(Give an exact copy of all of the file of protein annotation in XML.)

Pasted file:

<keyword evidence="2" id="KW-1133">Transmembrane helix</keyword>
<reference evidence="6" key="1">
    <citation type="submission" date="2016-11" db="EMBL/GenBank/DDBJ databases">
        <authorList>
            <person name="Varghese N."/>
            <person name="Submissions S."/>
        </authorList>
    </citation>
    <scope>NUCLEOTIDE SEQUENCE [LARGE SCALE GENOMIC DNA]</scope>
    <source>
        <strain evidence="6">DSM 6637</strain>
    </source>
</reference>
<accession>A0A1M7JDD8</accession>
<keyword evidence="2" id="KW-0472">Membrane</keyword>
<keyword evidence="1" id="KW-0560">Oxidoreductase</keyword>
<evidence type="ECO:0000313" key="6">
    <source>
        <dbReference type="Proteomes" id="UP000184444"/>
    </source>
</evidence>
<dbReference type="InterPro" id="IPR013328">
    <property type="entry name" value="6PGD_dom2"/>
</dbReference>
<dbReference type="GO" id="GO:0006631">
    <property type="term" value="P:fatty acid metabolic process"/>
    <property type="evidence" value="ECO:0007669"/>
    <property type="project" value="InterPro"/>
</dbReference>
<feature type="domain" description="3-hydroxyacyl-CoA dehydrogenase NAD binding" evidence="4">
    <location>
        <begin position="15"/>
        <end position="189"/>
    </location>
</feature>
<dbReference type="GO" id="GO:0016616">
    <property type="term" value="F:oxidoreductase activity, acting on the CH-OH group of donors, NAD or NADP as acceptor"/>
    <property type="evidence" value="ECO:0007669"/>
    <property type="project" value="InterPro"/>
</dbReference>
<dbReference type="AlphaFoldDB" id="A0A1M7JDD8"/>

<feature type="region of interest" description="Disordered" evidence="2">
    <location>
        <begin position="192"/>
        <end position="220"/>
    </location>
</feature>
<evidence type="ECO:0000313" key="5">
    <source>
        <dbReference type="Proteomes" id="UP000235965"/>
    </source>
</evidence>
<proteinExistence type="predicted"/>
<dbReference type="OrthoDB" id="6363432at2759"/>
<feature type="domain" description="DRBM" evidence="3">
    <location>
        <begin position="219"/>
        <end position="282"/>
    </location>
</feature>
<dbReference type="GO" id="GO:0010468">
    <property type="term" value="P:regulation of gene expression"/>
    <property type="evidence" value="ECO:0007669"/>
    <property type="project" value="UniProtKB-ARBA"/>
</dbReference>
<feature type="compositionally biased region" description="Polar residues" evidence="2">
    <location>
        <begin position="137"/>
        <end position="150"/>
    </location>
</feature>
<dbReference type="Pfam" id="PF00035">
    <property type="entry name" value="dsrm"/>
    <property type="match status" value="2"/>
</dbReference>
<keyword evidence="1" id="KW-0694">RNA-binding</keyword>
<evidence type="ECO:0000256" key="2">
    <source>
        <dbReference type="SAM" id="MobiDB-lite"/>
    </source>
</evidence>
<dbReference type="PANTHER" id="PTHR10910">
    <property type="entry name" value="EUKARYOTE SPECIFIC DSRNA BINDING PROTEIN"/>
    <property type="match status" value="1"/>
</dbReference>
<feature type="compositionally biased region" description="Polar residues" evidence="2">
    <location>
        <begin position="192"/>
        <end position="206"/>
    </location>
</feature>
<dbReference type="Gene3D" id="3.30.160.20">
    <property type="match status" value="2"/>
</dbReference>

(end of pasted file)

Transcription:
<keyword evidence="2" id="KW-1133">Transmembrane helix</keyword>
<reference evidence="6" key="1">
    <citation type="submission" date="2016-11" db="EMBL/GenBank/DDBJ databases">
        <authorList>
            <person name="Varghese N."/>
            <person name="Submissions S."/>
        </authorList>
    </citation>
    <scope>NUCLEOTIDE SEQUENCE [LARGE SCALE GENOMIC DNA]</scope>
    <source>
        <strain evidence="6">DSM 6637</strain>
    </source>
</reference>
<accession>A0A1M7JDD8</accession>
<keyword evidence="2" id="KW-0472">Membrane</keyword>
<keyword evidence="1" id="KW-0560">Oxidoreductase</keyword>
<evidence type="ECO:0000313" key="6">
    <source>
        <dbReference type="Proteomes" id="UP000184444"/>
    </source>
</evidence>
<dbReference type="InterPro" id="IPR013328">
    <property type="entry name" value="6PGD_dom2"/>
</dbReference>
<dbReference type="GO" id="GO:0006631">
    <property type="term" value="P:fatty acid metabolic process"/>
    <property type="evidence" value="ECO:0007669"/>
    <property type="project" value="InterPro"/>
</dbReference>
<feature type="domain" description="3-hydroxyacyl-CoA dehydrogenase NAD binding" evidence="4">
    <location>
        <begin position="15"/>
        <end position="189"/>
    </location>
</feature>
<dbReference type="GO" id="GO:0016616">
    <property type="term" value="F:oxidoreductase activity, acting on the CH-OH group of donors, NAD or NADP as acceptor"/>
    <property type="evidence" value="ECO:0007669"/>
    <property type="project" value="InterPro"/>
</dbReference>
<dbReference type="AlphaFoldDB" id="A0A1M7JDD8"/>

<feature type="region of interest" description="Disordered" evidence="2">
    <location>
        <begin position="192"/>
        <end position="220"/>
    </location>
</feature>
<evidence type="ECO:0000313" key="5">
    <source>
        <dbReference type="Proteomes" id="UP000235965"/>
    </source>
</evidence>
<proteinExistence type="predicted"/>
<dbReference type="OrthoDB" id="6363432at2759"/>
<feature type="domain" description="DRBM" evidence="3">
    <location>
        <begin position="219"/>
        <end position="282"/>
    </location>
</feature>
<dbReference type="GO" id="GO:0010468">
    <property type="term" value="P:regulation of gene expression"/>
    <property type="evidence" value="ECO:0007669"/>
    <property type="project" value="UniProtKB-ARBA"/>
</dbReference>
<feature type="compositionally biased region" description="Polar residues" evidence="2">
    <location>
        <begin position="137"/>
        <end position="150"/>
    </location>
</feature>
<dbReference type="Pfam" id="PF00035">
    <property type="entry name" value="dsrm"/>
    <property type="match status" value="2"/>
</dbReference>
<keyword evidence="1" id="KW-0694">RNA-binding</keyword>
<evidence type="ECO:0000256" key="2">
    <source>
        <dbReference type="SAM" id="MobiDB-lite"/>
    </source>
</evidence>
<dbReference type="PANTHER" id="PTHR10910">
    <property type="entry name" value="EUKARYOTE SPECIFIC DSRNA BINDING PROTEIN"/>
    <property type="match status" value="1"/>
</dbReference>
<feature type="compositionally biased region" description="Polar residues" evidence="2">
    <location>
        <begin position="192"/>
        <end position="206"/>
    </location>
</feature>
<dbReference type="Gene3D" id="3.30.160.20">
    <property type="match status" value="2"/>
</dbReference>